Sensing and feeling the mid-line can be a challenge when most of us feel out of kilter and out of balance a lot of the time. A couple weeks ago my lovely Amadeo had a nice big buck while I was riding. I was feeling fragile emotionally, and so not quick enough to come up out of the saddle to protect myself. The result: a coccyx sprain. I walked around feeling rotated, disconnected and fragmented until my next osteopathy appointment. It was frustrating and interesting to feel that off my mid-line. Andy Goldman, my osteopath, encouraged me to ride my mid-line in sync with the mid-line of the horse. So on my next ride, I paid attention to my newly centered tailbone, feeling it connect to the horse’s tail, and sending my energy up my spine through the center of the occipital ridge while seeing/feeling the horse’s poll.
The result was a surprising deliciousness and sense of connection and balance in the ride. I also noticed that Deo’s crookedness tracking right was connected to the way I close the space between my right shoulder and sternum (shifting my mid-line too far to the left), effectively closing the door to his ability to open to the right! When I opened that space, with a feeling of widening and softening, he began to straighten and soften!
Then today, while coaching a performer (the lovely Sari Max), I asked her to notice her mid-line with a couple somatic exercises of moving away from and then back onto a centered mid-line. Then I asked her to move from lying down to standing pausing along the way to look at where her mid-line was in that moment, The result was that her movement from floor to standing was beautifully effortless and grounded. Then we took that same sense of mid-line into the text of the play, connecting a physical sense of center and balance to the emotional through-line of each line. The result was a deeper authenticity and groundedness in the language and movement. Brilliant and transformational!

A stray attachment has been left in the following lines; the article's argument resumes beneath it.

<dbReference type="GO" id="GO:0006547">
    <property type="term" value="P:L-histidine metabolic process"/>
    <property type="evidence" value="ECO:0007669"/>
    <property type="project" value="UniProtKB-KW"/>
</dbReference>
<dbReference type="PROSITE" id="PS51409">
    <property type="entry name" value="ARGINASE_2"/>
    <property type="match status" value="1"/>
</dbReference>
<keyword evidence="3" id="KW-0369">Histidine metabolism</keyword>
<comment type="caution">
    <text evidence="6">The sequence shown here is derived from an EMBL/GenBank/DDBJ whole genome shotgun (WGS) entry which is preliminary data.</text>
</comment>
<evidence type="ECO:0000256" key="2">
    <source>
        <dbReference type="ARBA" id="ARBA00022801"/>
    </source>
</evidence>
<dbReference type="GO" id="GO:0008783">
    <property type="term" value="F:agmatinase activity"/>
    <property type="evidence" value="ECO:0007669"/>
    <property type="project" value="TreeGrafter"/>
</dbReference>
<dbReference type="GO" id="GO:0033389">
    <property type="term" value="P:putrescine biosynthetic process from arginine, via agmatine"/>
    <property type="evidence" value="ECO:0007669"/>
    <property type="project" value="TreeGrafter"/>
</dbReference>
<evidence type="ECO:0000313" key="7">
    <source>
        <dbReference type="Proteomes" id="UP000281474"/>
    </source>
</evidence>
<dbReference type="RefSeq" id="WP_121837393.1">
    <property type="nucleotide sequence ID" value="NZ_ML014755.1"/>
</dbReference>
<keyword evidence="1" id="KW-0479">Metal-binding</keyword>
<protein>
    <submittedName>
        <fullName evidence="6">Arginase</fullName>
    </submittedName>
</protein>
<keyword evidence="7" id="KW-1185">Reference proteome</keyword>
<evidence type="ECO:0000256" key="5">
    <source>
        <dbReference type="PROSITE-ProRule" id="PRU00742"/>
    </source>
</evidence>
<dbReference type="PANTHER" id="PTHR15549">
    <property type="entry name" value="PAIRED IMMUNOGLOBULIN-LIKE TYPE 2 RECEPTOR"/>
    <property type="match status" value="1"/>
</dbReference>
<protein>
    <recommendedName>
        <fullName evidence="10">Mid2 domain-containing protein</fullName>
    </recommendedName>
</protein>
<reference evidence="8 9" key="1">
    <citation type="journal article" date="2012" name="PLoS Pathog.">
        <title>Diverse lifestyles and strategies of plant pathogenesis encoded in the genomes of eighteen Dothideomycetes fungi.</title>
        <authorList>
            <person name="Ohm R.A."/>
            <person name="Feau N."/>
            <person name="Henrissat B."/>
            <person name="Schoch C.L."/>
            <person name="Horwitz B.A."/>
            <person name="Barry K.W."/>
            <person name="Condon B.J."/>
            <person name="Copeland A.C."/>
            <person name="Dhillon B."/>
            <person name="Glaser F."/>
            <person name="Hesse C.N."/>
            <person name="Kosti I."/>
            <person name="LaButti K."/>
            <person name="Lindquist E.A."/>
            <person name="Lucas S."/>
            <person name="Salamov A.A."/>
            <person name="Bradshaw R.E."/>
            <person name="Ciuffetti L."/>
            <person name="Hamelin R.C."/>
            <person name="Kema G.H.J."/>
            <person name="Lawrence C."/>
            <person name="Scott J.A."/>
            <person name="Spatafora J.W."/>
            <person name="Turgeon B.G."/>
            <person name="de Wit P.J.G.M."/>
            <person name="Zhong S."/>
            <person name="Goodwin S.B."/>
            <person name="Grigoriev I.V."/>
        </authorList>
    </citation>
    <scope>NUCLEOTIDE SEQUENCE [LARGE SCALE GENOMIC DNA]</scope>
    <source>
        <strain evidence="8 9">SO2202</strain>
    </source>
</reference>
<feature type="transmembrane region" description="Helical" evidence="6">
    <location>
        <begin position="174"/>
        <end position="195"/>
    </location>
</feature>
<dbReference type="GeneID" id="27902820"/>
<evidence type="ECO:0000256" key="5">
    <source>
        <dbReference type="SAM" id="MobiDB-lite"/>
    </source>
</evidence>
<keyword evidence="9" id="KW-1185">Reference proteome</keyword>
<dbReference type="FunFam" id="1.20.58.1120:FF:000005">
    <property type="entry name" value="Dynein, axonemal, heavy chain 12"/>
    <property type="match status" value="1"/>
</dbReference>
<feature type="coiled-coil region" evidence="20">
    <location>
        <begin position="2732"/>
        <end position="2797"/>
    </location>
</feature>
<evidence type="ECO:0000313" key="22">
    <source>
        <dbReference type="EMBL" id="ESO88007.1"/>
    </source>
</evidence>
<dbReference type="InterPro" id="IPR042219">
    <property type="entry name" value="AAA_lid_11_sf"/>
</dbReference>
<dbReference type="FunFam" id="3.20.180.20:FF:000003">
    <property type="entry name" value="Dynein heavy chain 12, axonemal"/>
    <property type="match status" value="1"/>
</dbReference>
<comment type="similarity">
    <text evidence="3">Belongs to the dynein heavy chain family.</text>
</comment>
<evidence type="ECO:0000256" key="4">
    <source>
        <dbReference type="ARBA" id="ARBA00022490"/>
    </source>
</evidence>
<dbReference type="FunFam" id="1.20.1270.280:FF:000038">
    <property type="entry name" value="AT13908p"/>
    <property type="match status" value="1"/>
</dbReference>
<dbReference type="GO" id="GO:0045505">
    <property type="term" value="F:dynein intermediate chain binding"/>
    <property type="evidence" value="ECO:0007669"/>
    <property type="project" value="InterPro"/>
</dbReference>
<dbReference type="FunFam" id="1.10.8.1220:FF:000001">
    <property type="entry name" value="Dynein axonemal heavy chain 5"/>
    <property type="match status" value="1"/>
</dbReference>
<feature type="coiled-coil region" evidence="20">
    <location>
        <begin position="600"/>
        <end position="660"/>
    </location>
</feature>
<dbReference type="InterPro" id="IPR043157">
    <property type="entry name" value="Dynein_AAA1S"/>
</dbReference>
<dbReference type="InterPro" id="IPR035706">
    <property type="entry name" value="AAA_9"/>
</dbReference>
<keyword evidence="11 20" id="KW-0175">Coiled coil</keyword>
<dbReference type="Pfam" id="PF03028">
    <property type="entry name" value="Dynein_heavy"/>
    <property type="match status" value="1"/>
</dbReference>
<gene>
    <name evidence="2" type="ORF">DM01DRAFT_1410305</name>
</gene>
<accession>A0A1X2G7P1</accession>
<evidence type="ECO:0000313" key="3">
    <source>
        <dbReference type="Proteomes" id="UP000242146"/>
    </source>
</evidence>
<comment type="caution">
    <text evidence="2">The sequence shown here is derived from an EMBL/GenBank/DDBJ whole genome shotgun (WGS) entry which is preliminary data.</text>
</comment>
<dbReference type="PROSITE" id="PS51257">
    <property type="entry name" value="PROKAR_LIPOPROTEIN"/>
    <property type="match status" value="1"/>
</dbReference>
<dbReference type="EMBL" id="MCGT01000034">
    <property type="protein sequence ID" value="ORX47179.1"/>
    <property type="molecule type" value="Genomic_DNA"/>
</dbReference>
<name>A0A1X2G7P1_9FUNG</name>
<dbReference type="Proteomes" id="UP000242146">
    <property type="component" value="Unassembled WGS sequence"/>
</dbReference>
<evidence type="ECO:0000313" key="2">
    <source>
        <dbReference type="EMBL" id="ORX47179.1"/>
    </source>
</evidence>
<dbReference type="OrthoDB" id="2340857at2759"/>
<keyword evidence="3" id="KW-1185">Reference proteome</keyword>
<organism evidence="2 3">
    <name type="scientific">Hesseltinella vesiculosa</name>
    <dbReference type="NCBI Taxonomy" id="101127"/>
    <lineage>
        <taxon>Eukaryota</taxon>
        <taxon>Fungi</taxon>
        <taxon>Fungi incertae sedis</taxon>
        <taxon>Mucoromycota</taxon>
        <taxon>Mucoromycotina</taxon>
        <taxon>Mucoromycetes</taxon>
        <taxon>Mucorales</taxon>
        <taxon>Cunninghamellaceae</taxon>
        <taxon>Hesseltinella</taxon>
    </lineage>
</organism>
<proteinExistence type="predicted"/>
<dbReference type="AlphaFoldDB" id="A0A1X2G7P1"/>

Went to see Kafka’s Monkey starring Kathryn Hunter at the Baryshnikov Center on Saturday. I was blown away by the physicality, the transformation, the script, the concept – the whole brilliant bouquet. If you have a chance to see it, don’t miss it! Read the NY Times review here.
Sometime during the rehearsal I felt it happen. I did a sudden snapping movement with my leg and my knee hyperextended. I stopped and looked at it. “That’s not good,” I thought. It didn’t hurt, so I kept going.
It wasnt good. I ripped both the lateral and medial meniscus and popped a big cyst out the back of the joint capsule. My knee doesn’t bend. I can’t climb stairs. One of my dancers watched the performance of my solo and said she wished I had included some movement on the floor. I said that I would do that as soon as I could bend my knee.
My osteopath looked at me yesterday and said, “You are being tested.” What is being tested? My patience, my endurance, my resourcefulness, my tolerance. And more.
In my studio, I tried doing some of the movement. I noticed that I initiate much of my movement with quickness, which at the moment is unsafe for my poor knee. Quickness is my “lane,” my “wheelhouse” in the language of American idol. It is how I get my body places that it otherwise doesn’t know how to go.
The point of all this is that I have to find some new ways of moving while I am healing. Linda Tellington-Jones always says “isn’t that interesting” when she encounters something problematic in a horse she is working with. I am looking for that attitude – curiosity instead of frustration, willingness instead of fear. Learning to try new things, looking for other ways of seeing and doing. Being improvisational. Not waiting for the end point, but being in the journey, one step at a time.